“We’ve been in touch with 502 improv. Once we’re more established and know how it’s run, we would like to do an improv show there,” co-owner Adriane Thompson said. “Kaiju has a ton of variety shows. I did a show there called ‘Wild Card,’ and it was the most fun I’ve ever had. I would love to see something like that at Comedy by the Bridge. It would be awesome to take all of these different types of comedy genres and provide a venue for them to display that in Indiana, too.”

Keep up with Comedy by the Bridge by visiting comedybythebridge.com. For more information on Kaijuesdays, a schedule of comedy events ,and Louisville and Southern Indiana comedy in general, visit lolvillecomedy.com.

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Wedding Watch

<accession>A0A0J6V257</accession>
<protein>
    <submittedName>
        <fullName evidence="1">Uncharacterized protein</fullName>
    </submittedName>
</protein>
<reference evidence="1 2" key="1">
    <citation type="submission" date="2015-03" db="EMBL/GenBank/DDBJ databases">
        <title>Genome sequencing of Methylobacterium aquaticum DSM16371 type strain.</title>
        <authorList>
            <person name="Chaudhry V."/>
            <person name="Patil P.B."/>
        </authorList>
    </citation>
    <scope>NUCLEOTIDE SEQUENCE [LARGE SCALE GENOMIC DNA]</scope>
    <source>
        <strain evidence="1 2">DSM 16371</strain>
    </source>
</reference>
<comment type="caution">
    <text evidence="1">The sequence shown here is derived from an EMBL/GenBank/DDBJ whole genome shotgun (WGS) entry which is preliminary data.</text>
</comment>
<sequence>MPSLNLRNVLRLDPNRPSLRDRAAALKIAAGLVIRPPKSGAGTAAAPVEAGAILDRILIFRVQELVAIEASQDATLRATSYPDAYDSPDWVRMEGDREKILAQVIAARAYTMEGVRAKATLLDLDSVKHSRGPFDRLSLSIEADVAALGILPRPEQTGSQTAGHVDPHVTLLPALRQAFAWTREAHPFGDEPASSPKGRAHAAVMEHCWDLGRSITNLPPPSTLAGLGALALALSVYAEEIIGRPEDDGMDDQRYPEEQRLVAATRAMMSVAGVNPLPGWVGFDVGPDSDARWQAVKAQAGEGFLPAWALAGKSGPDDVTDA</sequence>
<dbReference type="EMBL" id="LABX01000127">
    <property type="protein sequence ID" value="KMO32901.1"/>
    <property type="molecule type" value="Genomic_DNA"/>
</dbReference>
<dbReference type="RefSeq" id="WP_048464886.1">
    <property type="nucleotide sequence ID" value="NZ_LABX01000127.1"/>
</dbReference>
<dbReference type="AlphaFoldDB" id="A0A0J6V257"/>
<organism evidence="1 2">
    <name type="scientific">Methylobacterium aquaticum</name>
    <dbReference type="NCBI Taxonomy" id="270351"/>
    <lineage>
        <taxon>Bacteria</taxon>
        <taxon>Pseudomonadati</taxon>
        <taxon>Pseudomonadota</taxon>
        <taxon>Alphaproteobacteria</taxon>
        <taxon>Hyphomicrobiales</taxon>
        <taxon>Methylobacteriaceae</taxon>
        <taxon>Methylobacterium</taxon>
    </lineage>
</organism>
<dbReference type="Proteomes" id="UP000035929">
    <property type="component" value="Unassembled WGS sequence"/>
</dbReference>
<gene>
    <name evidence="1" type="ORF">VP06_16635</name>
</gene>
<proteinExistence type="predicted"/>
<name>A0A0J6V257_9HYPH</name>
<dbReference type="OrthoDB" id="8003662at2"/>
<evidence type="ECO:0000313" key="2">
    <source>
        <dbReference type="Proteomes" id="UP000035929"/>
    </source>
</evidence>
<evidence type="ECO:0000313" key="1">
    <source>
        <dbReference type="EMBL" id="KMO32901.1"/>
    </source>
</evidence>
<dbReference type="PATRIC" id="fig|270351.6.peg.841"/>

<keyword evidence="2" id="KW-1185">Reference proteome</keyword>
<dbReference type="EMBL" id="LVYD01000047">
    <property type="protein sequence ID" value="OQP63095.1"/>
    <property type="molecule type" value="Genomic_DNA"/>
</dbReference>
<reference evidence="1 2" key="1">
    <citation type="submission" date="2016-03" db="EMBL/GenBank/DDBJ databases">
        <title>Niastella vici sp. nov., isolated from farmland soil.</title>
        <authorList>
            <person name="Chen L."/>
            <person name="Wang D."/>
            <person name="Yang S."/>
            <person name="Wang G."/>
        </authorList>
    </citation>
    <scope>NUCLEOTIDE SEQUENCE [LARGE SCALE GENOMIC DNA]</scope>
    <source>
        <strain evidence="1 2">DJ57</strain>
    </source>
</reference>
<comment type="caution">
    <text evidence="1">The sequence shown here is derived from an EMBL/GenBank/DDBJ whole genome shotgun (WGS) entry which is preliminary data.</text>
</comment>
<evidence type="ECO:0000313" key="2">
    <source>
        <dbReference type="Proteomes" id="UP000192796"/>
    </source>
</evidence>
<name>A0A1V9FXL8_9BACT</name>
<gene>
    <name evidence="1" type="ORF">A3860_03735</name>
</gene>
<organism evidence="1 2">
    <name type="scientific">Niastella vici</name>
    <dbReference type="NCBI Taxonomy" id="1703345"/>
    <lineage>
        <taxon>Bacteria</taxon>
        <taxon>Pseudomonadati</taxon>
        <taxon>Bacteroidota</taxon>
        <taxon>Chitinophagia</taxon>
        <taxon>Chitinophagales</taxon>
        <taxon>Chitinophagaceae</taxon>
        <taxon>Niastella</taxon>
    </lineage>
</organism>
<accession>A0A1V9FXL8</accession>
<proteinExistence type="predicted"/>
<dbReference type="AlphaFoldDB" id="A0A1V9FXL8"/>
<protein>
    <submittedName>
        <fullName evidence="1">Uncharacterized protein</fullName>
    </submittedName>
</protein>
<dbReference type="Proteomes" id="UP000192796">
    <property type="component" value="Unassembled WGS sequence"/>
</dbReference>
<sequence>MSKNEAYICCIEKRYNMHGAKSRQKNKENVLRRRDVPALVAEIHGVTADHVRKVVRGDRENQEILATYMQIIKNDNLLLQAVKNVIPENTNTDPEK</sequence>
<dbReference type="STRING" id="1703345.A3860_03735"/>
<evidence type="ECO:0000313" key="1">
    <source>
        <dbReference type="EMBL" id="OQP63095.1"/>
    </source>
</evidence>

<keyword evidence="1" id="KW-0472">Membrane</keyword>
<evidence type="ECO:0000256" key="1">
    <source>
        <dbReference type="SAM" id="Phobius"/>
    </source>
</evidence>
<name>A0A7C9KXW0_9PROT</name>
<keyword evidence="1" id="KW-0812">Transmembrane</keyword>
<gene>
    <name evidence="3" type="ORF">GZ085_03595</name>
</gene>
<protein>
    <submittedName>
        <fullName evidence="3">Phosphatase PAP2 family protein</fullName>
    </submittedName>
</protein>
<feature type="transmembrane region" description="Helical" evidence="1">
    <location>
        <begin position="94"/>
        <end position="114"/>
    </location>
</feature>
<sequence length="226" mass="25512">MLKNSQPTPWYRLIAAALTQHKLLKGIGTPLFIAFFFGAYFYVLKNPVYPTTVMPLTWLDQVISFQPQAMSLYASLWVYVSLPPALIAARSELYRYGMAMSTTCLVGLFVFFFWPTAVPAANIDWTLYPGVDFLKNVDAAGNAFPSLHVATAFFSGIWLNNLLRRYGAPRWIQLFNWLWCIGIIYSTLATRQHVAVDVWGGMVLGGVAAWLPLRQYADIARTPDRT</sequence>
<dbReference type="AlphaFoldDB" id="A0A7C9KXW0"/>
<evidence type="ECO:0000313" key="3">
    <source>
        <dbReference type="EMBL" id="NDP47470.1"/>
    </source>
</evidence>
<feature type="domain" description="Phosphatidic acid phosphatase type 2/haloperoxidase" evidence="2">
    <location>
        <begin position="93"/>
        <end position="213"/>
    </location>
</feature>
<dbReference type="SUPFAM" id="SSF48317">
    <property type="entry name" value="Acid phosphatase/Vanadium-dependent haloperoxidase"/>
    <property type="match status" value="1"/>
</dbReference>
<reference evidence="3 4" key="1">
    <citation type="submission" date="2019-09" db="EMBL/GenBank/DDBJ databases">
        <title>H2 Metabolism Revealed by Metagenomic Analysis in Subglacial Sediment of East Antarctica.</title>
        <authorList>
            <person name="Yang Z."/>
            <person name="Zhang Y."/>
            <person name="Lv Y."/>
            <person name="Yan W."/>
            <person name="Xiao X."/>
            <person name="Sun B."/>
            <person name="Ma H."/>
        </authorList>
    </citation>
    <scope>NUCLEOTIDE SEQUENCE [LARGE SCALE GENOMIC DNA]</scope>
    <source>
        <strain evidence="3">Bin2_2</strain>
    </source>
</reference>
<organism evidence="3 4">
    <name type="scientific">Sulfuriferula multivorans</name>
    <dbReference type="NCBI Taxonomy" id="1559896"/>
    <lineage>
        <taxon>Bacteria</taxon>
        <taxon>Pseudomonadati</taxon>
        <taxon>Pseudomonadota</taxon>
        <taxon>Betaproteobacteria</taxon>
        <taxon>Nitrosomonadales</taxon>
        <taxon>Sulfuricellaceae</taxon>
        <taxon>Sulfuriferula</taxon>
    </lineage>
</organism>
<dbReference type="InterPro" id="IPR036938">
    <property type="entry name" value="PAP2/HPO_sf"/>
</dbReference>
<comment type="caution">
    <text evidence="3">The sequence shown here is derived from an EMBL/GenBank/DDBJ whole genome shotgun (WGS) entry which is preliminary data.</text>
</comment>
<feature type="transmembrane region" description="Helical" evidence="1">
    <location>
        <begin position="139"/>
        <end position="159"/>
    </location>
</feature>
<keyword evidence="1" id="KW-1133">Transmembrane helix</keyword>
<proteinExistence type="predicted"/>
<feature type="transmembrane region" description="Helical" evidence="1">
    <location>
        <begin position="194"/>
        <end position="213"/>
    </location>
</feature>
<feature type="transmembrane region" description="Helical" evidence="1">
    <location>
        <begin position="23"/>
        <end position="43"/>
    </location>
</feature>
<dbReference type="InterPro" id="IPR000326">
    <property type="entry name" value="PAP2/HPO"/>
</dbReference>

Now that you’ve said, “I do,” why not share your special day with Extol readers? We’re seeking brides and grooms who want to give a glimpse of their big day in the pages of our magazine. There is no cost for this multi-page feature, but there must be a Southern Indiana angle.
We love sharing photos from the nuptials and receptions and encourage participants to name the vendors used.
If you are interested in seeing a wedding beautifully highlighted in Extol, send an email to extol@extolmag.com and include “Wedding Watch” in the subject line.

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THE FAMILY COMPOUND: WHY IT WORKS FOR US

Our resident family explores a close-knit life


We’ve mentioned before that we live very near our extended family.

The word “near” may be an understatement in our case.